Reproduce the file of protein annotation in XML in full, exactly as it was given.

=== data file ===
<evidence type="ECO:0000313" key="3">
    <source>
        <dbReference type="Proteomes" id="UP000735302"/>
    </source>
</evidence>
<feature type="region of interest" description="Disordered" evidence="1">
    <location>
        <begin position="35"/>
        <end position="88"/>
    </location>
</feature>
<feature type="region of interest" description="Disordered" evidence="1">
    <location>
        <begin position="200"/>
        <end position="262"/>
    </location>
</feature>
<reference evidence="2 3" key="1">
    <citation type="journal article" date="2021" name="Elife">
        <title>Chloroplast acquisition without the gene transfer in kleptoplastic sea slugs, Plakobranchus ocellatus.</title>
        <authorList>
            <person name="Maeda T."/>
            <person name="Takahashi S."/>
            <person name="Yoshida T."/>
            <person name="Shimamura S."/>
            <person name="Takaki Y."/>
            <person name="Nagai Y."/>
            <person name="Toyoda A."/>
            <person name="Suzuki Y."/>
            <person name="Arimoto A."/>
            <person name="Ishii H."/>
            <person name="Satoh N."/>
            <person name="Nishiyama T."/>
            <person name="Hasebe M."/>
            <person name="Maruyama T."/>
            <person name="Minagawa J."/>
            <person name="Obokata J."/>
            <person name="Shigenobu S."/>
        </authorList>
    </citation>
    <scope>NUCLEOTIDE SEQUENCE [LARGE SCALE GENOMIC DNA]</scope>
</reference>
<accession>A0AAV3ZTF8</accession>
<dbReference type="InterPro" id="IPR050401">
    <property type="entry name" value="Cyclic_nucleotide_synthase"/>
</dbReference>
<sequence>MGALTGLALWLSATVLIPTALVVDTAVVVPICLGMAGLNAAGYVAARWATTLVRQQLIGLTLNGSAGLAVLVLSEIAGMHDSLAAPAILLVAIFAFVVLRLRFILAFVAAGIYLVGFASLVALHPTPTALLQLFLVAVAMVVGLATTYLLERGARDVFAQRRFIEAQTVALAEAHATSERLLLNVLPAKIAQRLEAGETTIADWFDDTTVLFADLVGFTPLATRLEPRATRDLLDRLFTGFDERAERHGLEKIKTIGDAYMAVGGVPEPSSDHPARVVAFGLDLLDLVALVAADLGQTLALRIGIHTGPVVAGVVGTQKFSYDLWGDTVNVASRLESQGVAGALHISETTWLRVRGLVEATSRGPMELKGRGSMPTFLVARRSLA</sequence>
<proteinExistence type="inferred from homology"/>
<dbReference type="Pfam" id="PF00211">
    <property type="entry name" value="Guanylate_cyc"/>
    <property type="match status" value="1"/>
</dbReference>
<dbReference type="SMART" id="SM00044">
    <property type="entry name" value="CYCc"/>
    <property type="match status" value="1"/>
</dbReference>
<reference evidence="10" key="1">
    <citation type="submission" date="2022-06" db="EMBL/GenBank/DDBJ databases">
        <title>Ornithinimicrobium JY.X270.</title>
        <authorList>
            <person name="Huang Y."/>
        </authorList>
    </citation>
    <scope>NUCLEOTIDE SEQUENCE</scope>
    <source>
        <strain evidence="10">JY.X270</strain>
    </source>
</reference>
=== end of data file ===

<evidence type="ECO:0000313" key="3">
    <source>
        <dbReference type="Proteomes" id="UP000735302"/>
    </source>
</evidence>
<feature type="region of interest" description="Disordered" evidence="1">
    <location>
        <begin position="35"/>
        <end position="88"/>
    </location>
</feature>
<feature type="region of interest" description="Disordered" evidence="1">
    <location>
        <begin position="200"/>
        <end position="262"/>
    </location>
</feature>
<reference evidence="2 3" key="1">
    <citation type="journal article" date="2021" name="Elife">
        <title>Chloroplast acquisition without the gene transfer in kleptoplastic sea slugs, Plakobranchus ocellatus.</title>
        <authorList>
            <person name="Maeda T."/>
            <person name="Takahashi S."/>
            <person name="Yoshida T."/>
            <person name="Shimamura S."/>
            <person name="Takaki Y."/>
            <person name="Nagai Y."/>
            <person name="Toyoda A."/>
            <person name="Suzuki Y."/>
            <person name="Arimoto A."/>
            <person name="Ishii H."/>
            <person name="Satoh N."/>
            <person name="Nishiyama T."/>
            <person name="Hasebe M."/>
            <person name="Maruyama T."/>
            <person name="Minagawa J."/>
            <person name="Obokata J."/>
            <person name="Shigenobu S."/>
        </authorList>
    </citation>
    <scope>NUCLEOTIDE SEQUENCE [LARGE SCALE GENOMIC DNA]</scope>
</reference>
<accession>A0AAV3ZTF8</accession>
<dbReference type="InterPro" id="IPR050401">
    <property type="entry name" value="Cyclic_nucleotide_synthase"/>
</dbReference>
<sequence>MGALTGLALWLSATVLIPTALVVDTAVVVPICLGMAGLNAAGYVAARWATTLVRQQLIGLTLNGSAGLAVLVLSEIAGMHDSLAAPAILLVAIFAFVVLRLRFILAFVAAGIYLVGFASLVALHPTPTALLQLFLVAVAMVVGLATTYLLERGARDVFAQRRFIEAQTVALAEAHATSERLLLNVLPAKIAQRLEAGETTIADWFDDTTVLFADLVGFTPLATRLEPRATRDLLDRLFTGFDERAERHGLEKIKTIGDAYMAVGGVPEPSSDHPARVVAFGLDLLDLVALVAADLGQTLALRIGIHTGPVVAGVVGTQKFSYDLWGDTVNVASRLESQGVAGALHISETTWLRVRGLVEATSRGPMELKGRGSMPTFLVARRSLA</sequence>
<proteinExistence type="inferred from homology"/>
<dbReference type="Pfam" id="PF00211">
    <property type="entry name" value="Guanylate_cyc"/>
    <property type="match status" value="1"/>
</dbReference>
<dbReference type="SMART" id="SM00044">
    <property type="entry name" value="CYCc"/>
    <property type="match status" value="1"/>
</dbReference>
<reference evidence="10" key="1">
    <citation type="submission" date="2022-06" db="EMBL/GenBank/DDBJ databases">
        <title>Ornithinimicrobium JY.X270.</title>
        <authorList>
            <person name="Huang Y."/>
        </authorList>
    </citation>
    <scope>NUCLEOTIDE SEQUENCE</scope>
    <source>
        <strain evidence="10">JY.X270</strain>
    </source>
</reference>